Robert McKee's Story seminar is considered the premiere writing guide, particularly when it comes to film and screenwriting. I happened to get the book from a friend. It's an excellent read whether you're writing for novels, plays, films, or just about any other medium because of its explanations of universal storytelling structures.
But applying Story to video games is tough. Not only is storytelling in video games a sensitive issue at the moment, video games have one element that completely separates them from every other medium: the player. Accounting for player involvement and interaction makes applying tried-and-true principles for other mediums (like Story) almost impossible.
Fortunately, I've already discussed the player and its archnemesis, the game. By taking that step and treating the game as an entity on par with the player, the balance of postive and negative forces essential to storytelling is restored. Which means we can start applying traditional storytelling principles to video games under this new context.
The strength of story structures lies in creating patterns that crescendo to an ultimate climax. Two of these patterns are: 1) the swinging pendulum of positive and negative outcomes, each pushing stronger and stronger until one ends up victorious, and 2) the protagonist's effort to achieve his or her conscious desire, and the gap that appears between expectations and reality that forces the protagonist to try a different, more risky action.
When these patterns are applied to action sequences in film, the result starts to look very much like a video game. I'll give you two examples.
While babysitting my little brother, I found myself watching Toy Story 2. You know that sequence with Buzz Lightyear at the beginning of the movie... that turns out to be a video game? You should probably watch it.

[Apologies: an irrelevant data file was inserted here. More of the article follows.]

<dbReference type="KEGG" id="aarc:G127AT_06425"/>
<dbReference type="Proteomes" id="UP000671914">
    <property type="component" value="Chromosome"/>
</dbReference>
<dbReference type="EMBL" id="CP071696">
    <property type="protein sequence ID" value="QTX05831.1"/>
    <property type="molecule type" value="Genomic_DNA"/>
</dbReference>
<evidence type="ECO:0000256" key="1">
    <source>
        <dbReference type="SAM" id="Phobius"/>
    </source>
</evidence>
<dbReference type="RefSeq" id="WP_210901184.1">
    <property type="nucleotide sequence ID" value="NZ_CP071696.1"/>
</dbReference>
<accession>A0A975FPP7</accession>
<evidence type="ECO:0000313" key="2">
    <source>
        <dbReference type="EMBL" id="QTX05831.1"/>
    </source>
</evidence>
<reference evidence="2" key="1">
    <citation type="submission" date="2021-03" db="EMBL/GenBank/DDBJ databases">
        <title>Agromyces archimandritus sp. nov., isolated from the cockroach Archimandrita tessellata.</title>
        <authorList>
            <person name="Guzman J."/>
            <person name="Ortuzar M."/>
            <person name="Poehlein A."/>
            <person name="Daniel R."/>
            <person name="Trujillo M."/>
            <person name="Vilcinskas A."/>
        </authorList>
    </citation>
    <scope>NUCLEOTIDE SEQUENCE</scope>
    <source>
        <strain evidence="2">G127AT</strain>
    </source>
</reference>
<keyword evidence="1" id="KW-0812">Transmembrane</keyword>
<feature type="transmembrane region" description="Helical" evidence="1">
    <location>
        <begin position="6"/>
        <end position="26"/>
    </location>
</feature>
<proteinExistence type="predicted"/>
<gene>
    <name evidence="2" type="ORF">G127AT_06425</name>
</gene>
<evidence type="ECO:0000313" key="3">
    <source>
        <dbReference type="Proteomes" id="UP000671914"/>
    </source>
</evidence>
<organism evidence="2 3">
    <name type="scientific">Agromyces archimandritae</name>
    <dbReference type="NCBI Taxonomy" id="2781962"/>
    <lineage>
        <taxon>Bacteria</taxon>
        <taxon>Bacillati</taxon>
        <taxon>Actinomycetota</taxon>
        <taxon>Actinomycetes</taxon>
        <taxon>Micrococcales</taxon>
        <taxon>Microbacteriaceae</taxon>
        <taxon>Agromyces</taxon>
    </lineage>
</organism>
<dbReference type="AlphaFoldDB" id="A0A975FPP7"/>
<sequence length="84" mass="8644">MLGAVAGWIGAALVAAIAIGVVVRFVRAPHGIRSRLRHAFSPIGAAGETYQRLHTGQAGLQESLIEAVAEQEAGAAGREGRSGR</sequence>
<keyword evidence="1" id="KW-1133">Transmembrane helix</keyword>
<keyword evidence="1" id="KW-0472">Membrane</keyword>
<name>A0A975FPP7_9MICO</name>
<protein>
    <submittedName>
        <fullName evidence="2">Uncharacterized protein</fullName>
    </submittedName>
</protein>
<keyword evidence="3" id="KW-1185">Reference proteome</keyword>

The action starts with Buzz Lightyear flying onto a rocky planet. It starts out simply enough, with Buzz diving into the atmosphere and weaving through a canyon. He then stops in a clearing, looks around, and finds that there's no intelligent life nearby. He looks down to make an entry in his mission log... and soon finds a thousand red laser sights trained on him from killer robots nearby. They prepare to fire and obliterate him, but he dives and fires a laser at a crystal nearby, which reflects and multiplies the laser to fire at every single point in the surrounding crowd. They are all hit, but they all explode in green fire and robot parts, sending Buzz flying.
He hits the ground running to avoid getting squashed by falling debris and flattens himself against a rock. But a mounted camera pops out of the rock and spots him. Buzz destroys the camera, but a hidden Z-shaped door opens up in the ground. He falls, the door closes behind him and leaves him in darkness, but his suit has a glow-in-the-dark component that lets him continue on. He enters a hallway, and the lights suddenly turn on. A spike wall appears behind him, and he starts running. A door threatens to close in front of him, but he jumps through.
Now he finds himself in front of a bridge spanning a bottomless gap. Ahead is the power source for the base. But the bridge is made up of small platforms suspended in midair. So he jumps forward, one platform at a time... and then the platforms begin to plummet into the pit below. Buzz manages to activate a button on his suit that, through some kind of hokey magnetic physics, allows him to fly back up to the platform. He approaches the power source and makes a grab for it... but it turns out to be a hologram. Zerg, his archnemesis, rises up behind him and attacks.
And then it turns out Rex is horribly proportioned for gaming, but that's beside the point.
The point is that there's a pattern in how the action progresses. It just keeps going back and forth: he's safe, he's in danger, he finds a way out, there's another trap, he steps on a platform, and the entire thing falls from beneath his feet. The situation swings between positive and negative, constantly.